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Worst Sales Pitch You've Come Across?


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"the good Maxwell" was supposedly a much improved Maxwell, after Walter Chrysler took over running the company. Shortly afterwards they dropped the Maxwell and Chalmers names and called all their cars Chryslers. I have long wondered how much Maxwell was in the 4 cylinder Chrysler, and later Plymouth.

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In 1967 I was 25, newly married had started my first job out of school.  I was interested in my first new car, a Valiant or Buick Skylark.  The Buick salesman was bad mouthing the Valiant slant six because the pistons would wear on the down side causing the cyl to become an oval. Said I should buy a Buick.  Selected a Mustang V8 auto Coupe, small trunk but a fun car to drive.

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Is it just me?  New car advertising:  About 1995 Nissan seemed to be first to have TV ads in which their cars were driven VERY aggressively.  Very soon, low end buyers/leasers were doing the "monkey see, monkey do" driving tricks with Nissans.  Later, even Mercedes was sliding sedans around town squares, Cadillacs were racing down Chinese mountains, and Lincoln Navigators were doing real stupid tricks in the snow.  Marketing to the azzh0les among us?  If so, that marketing scheme was an unqualified success.

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Have we switched to best advertising ? Studebaker had a bunch on spirited driving in the early 60s and Bonneville in the 50's.

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15 minutes ago, padgett said:

Have we switched to best advertising ?

It's tangential or at least some overlap; "worst sales pitch" being driving like fools. 

 

I always thought you, padgett, were the King of Tangents by speaking about post-1990 cars in threads on pre-WW2 cars...  🙂

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4 hours ago, John348 said:

What about "Have you driven a Ford lately?" 

 

Are they admitting that the ones prior were crappy? 

No doubt, if the last Ford you drove was a Fairmont, you probably owed it to yourself to drive a Taurus. Not sure if a Tempo was much of an improvement over a Pinto...why can't FoMoCo come up with a good motor mount for a 4 cylinder? The Transit Connect I drove for work sure didn't have it. Reminded me of every 5 year old Tempo, Escort & Focus I ever drove.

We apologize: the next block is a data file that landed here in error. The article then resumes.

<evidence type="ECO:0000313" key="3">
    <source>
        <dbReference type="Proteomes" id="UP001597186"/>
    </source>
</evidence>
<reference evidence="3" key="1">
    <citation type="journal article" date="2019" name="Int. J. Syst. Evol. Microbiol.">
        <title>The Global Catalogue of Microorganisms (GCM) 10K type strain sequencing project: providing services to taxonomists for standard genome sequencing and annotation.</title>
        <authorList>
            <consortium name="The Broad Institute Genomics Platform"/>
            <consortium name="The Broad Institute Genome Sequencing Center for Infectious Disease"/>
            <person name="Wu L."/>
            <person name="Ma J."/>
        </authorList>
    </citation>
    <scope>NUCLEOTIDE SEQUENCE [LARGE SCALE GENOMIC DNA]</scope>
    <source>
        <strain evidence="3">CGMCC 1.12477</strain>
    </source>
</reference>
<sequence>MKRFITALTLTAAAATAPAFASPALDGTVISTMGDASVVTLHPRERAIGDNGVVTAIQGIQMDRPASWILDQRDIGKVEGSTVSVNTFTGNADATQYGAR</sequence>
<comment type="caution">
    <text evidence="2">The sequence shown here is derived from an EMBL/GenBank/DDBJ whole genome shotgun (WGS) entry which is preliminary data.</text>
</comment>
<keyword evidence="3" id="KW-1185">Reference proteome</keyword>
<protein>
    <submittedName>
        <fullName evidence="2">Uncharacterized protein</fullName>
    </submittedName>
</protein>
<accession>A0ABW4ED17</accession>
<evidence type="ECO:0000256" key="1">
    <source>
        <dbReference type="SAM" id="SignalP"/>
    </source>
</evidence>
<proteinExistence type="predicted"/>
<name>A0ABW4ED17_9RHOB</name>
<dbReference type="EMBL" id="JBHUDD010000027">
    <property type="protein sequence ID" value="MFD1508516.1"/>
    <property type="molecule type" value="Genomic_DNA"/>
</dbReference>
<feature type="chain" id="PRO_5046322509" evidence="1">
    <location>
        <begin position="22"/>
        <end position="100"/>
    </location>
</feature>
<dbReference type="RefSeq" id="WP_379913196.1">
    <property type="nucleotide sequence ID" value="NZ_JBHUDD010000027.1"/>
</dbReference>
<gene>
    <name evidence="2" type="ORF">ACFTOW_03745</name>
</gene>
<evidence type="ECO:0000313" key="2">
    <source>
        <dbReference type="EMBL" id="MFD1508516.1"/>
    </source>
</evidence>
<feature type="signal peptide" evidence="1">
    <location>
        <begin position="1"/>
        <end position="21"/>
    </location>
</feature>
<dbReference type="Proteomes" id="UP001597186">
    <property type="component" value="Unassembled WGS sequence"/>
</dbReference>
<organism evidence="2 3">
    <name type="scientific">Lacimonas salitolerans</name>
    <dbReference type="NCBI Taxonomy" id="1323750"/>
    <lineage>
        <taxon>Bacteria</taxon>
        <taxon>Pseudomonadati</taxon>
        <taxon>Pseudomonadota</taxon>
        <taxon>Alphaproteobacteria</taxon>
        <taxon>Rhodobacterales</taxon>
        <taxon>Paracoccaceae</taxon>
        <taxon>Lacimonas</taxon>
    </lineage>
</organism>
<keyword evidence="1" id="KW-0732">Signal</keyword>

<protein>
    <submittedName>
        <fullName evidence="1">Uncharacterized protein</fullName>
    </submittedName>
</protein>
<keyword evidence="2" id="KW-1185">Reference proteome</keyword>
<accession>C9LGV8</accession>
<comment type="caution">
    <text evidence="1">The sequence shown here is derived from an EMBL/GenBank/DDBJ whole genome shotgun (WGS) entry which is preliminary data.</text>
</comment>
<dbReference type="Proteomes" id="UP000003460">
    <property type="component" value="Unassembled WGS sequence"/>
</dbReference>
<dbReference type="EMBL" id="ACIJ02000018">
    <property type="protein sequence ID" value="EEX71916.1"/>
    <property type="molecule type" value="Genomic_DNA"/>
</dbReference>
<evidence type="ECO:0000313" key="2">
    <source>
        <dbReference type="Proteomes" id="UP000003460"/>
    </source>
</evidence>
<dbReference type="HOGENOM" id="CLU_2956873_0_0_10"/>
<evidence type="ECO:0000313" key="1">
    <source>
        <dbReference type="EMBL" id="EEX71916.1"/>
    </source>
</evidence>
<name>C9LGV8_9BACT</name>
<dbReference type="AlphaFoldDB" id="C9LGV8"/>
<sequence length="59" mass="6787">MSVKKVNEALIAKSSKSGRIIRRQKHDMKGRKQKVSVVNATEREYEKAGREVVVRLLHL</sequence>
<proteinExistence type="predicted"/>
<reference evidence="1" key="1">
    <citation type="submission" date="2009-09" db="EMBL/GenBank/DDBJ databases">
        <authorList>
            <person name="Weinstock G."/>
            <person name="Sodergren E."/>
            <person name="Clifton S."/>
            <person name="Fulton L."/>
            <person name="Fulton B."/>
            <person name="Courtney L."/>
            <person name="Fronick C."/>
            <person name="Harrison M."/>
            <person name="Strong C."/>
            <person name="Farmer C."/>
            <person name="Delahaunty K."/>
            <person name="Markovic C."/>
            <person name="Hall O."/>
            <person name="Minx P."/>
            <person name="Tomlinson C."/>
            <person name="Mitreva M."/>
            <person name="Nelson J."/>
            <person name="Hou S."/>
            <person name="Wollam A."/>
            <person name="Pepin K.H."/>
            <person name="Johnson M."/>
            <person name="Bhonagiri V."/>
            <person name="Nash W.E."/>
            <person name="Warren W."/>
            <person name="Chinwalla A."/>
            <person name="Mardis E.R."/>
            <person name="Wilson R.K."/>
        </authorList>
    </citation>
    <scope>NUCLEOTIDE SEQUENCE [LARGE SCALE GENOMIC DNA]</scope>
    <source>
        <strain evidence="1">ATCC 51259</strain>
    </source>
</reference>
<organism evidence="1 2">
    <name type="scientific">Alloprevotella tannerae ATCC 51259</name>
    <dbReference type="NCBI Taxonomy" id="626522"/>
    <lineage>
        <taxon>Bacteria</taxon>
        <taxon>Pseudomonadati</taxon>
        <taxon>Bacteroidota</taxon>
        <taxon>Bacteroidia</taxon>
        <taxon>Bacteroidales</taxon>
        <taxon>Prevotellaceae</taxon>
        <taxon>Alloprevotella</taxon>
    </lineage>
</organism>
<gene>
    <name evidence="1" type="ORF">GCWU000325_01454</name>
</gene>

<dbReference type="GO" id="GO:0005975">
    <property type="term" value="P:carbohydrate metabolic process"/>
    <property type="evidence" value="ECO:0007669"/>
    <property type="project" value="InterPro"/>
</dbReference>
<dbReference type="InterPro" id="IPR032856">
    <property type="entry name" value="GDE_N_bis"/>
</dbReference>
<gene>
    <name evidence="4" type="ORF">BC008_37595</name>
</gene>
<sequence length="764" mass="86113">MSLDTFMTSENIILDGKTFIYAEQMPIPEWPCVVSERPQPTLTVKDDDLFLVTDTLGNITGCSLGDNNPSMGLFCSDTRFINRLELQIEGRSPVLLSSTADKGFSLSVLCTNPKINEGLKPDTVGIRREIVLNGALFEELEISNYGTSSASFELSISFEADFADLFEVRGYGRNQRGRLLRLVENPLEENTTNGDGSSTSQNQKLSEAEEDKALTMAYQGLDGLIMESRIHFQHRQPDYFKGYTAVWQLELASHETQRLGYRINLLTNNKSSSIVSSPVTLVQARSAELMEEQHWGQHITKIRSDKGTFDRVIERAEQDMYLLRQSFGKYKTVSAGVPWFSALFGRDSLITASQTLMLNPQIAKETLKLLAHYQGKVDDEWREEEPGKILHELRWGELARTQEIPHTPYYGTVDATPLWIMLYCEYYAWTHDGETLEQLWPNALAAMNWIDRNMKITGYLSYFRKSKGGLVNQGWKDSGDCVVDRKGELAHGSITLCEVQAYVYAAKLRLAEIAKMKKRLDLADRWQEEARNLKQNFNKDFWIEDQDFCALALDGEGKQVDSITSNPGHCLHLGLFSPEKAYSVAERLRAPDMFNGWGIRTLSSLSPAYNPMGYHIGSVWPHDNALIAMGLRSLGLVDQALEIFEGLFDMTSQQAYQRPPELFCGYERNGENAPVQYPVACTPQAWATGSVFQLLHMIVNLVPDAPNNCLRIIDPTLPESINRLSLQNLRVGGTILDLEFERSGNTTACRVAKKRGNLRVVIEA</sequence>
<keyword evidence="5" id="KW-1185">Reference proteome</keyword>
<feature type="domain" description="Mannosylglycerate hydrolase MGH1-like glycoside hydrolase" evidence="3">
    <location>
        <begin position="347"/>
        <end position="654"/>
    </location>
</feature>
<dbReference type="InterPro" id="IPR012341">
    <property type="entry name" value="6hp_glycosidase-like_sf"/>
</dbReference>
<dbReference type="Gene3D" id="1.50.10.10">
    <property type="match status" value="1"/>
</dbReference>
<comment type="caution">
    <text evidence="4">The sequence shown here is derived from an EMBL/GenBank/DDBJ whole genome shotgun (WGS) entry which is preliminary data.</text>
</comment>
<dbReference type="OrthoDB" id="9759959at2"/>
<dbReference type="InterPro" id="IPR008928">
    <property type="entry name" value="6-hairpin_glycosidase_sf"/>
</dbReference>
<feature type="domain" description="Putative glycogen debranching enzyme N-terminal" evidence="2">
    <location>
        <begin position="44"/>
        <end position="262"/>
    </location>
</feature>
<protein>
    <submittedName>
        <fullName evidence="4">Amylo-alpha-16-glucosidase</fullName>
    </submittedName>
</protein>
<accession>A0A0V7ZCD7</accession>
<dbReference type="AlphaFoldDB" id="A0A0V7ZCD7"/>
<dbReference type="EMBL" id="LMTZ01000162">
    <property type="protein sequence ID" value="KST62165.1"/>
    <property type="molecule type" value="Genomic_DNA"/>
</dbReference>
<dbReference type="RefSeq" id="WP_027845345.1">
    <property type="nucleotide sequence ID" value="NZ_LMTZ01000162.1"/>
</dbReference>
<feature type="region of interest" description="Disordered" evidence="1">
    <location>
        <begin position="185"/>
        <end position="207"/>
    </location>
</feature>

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Under the “Life Imitates Art” category, this ad was posted this past Friday. 
 

I sent a message to the guy, asking for some more photos and some basic info, but nothing back as yet. I’m only putting an offer in on the car if the guy in the photo comes along with it, as a resource (I’m presuming by the authoritative way he has grasped that door handle, he’s clearly the restorer). 
 

https://www.kijiji.ca/v-classic-cars/edmonton/1933-buick-mclaughlin/1539525079?undefined

 

 

FE47B2A1-5585-40F1-BF8B-DEB7393DA2E7.jpeg

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This happened at least 10 or 12 years ago.  I answered a local for sale ad for a 1961 Impala Sport Sedan.  When I arrived at the seller's home, I saw a nice Impala Sport Sedan in the garage.  He came outside to greet me and I asked about the car in the garage.  He said, "That's my good '61.  The one for sale is in a garage a couple miles from here."  My expectations were greatly lowered as soon as he said that.  Regardless, I followed him to the other garage to see the advertised car.  On the short drive over, I wondered how bad the car could be.  When he opened the garage and pulled the car out, it was obvious why he referred to the first Impala as his "good '61".  Since I spent the time and gas to see the car, I took a few minutes to look it over. I probably wouldn't have bought the car anyway, it needed more work than I wanted to get involved with, but he killed the sale when he mentioned his "good '61."  

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I looked at a Bronco with a FOR SALE sign with a phone number and price written on it.

I called the number and he said he lived a couple of houses away from the empty corner lot and would come right over.

A 1/4 hour later he shows up, we talk and I found out about the bad power steering box.

I asked if he would knock of $500 off his asking price and he said "that price was to get your attention"

I said nothing just walked away.

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BTW this is the time of year many Florida homes put up a "For Sale" particularly looking for those who like the cypress trees or want a three car boathouse.

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My brother-in-law checked out a dealership car for the weekend - this morning he saw the price had been lowered via advertisement and he said he would take it - the dealer said he could only offer it at the price it was on Friday when he took the car home for weekend.  When I heard this today, I was like "it does not work that way" - I called dealership owner and seems I bought a bad practice to his attention (he had no clue they were doing things like that).  I was probably too nice in not raising a much more formal 'stink" with such as The Ohio Attorney General via dealership breaking the law here doing such.